As flaming as it sounds, sometimes I feel so lucky to be living in New York at a time when so many of Stephen Sondheim’s classic musicals are getting starry revivals on Broadway. Like one of those sad teens in Camp, I can still remember wearing out my Sondheim CDs as an overweight kid with limited talents — OK, there might’ve been some cassette tapes involved — as I fantasized about one day playing Jack in Into the Woods and dreamed of dining at Sardi’s with Steve, any show queen’s ultimate sugar daddy. My acting aspirations may've been follies, but my passion for Sondheim has never been assassinated. (See what I did there?)
A revival of A Little Night Music, Sondheim’s sentimental 1973 musical set in early-20th-century Sweden, was one of only six shows worthy of Seat Filler attention during an otherwise desolate post-holiday period. Though not as revolutionary as recent revivals of Company or Sweeney Todd, Trevor Nunn’s shadowy, spartan staging at the Walter Kerr Theatre is haunting. Based on the Ingmar Bergman film Smiles of a Summer Night, the sophisticated tuner celebrates a web of sexual dalliances during a weekend in the country, including a rekindled romance between Desiree, an aging actress, and a middle-aged lawyer married to a cock-teasing 18-year-old virgin. Star Catherine Zeta-Jones looks, sounds, and emotes beautifully as Desiree, especially as tears fill her eyes during “Send in the Clowns.” And as her prickly wheelchair-bound mother, 84-year-old legend Angela Lansbury often remembers her lines.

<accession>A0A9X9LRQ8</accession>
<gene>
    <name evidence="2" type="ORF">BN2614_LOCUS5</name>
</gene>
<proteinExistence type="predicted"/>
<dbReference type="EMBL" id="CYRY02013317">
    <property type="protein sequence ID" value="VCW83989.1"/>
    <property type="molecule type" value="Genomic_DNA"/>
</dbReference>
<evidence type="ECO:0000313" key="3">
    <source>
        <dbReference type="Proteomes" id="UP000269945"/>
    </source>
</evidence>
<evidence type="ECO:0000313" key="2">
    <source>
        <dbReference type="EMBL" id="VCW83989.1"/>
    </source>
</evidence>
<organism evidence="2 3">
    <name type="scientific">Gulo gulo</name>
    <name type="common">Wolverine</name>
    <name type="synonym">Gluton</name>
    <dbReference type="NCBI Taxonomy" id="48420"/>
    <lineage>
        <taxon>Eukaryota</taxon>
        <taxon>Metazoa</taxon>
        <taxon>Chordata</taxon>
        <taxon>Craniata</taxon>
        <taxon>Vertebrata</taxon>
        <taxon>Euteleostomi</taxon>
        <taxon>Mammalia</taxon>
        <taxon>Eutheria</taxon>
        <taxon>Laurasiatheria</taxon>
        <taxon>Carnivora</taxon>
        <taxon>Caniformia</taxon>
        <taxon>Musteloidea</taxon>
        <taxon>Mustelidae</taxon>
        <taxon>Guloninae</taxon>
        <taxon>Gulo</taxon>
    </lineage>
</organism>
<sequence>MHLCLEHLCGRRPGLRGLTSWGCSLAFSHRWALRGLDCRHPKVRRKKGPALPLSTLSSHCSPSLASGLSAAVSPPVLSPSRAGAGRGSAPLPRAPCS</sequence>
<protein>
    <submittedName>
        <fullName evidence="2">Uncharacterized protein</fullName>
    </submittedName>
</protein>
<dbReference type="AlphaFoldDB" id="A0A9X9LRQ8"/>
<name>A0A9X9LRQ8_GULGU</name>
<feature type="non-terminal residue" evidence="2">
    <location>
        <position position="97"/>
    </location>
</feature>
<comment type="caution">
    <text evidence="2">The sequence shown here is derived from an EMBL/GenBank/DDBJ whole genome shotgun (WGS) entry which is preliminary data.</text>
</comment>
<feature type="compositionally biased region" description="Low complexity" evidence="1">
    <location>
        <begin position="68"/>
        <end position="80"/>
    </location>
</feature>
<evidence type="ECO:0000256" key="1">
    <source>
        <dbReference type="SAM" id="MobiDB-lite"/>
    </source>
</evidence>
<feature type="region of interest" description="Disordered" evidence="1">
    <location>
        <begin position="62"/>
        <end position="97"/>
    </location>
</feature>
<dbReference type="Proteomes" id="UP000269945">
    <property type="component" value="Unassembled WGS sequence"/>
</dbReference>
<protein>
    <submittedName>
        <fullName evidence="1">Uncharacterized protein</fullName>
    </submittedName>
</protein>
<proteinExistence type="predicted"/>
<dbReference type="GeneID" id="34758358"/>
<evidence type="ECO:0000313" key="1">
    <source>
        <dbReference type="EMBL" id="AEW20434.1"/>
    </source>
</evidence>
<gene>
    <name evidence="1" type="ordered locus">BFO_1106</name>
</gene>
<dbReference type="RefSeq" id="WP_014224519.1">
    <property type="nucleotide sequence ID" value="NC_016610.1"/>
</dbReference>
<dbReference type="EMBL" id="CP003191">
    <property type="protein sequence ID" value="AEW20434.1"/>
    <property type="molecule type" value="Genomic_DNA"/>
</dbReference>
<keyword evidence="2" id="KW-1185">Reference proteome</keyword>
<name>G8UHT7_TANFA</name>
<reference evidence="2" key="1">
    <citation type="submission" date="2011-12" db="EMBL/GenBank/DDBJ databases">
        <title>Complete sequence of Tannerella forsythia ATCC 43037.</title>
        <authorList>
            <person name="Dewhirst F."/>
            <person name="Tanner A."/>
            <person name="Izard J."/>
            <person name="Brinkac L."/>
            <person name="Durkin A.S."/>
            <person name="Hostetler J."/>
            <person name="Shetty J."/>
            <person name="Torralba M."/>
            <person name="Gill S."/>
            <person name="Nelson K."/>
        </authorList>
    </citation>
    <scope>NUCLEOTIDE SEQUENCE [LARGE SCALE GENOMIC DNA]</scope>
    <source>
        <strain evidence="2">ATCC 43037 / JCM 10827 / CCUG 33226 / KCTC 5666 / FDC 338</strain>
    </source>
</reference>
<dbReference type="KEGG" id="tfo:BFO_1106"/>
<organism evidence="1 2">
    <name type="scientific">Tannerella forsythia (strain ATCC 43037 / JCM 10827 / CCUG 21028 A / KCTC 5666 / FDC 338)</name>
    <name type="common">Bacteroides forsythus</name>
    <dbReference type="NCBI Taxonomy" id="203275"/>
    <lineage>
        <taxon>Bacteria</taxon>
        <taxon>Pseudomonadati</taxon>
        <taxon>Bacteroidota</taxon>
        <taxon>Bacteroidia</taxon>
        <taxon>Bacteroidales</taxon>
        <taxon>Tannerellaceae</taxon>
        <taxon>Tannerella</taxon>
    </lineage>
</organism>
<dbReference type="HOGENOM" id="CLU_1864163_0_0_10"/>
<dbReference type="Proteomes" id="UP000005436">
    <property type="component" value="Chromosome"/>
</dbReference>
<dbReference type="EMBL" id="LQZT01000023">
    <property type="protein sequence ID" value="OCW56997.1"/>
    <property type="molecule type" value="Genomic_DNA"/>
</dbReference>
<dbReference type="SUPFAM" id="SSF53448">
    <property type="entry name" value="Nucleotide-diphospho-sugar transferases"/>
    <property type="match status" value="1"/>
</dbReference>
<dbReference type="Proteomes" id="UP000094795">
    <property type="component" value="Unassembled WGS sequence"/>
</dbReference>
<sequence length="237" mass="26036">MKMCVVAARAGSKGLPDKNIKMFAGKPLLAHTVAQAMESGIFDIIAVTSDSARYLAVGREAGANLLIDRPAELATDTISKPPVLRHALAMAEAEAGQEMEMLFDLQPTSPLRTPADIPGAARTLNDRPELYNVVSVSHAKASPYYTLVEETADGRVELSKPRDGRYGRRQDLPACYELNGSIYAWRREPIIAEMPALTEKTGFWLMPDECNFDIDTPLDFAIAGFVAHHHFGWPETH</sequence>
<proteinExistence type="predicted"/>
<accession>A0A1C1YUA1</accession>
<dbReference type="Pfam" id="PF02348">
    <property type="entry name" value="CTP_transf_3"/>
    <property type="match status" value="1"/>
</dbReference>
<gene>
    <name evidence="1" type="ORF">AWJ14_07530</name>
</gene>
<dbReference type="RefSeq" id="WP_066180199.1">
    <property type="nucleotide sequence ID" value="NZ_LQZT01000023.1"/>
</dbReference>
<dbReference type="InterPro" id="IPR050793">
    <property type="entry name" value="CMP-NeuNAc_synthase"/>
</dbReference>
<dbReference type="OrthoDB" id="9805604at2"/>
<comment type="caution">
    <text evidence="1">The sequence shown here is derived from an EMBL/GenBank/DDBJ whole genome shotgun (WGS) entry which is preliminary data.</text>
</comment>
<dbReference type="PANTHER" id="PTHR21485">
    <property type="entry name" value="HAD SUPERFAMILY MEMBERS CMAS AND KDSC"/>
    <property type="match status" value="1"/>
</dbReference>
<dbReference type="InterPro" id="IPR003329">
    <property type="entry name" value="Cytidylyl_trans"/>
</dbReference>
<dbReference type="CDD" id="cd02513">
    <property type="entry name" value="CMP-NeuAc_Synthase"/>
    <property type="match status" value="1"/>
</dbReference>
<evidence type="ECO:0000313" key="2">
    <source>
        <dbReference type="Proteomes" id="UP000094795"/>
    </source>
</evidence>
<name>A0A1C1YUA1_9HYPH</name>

After touring last year with Mommy Queerest, outrageous lesbian comedian Judy Gold returns to Manhattan with her latest one-woman show, Jewdy! Jewdy! Jewdy! Monday nights through January 25 at the Laurie Beechman Theatre. The 25 Questions for a Jewish Mother star is still kvetching about her martyred Jewish mom and the not-always-joys of raising two straight sons with her crazy ex-girlfriend and jealous new girlfriend, but Gold doesn’t shy away from serious politics. “I’ll talk about gay marriage anywhere I go,” she says before singing an original song about the many rights denied gay couples — which isn’t exactly the smoothest way to cap off an evening of comedy. She also uses a slide projector to show off family photos, including a great one of her son at an anti-Proposition 8 rally outside a Mormon church holding up a sign that reads, “My two mommies can beat up your 14 wives!”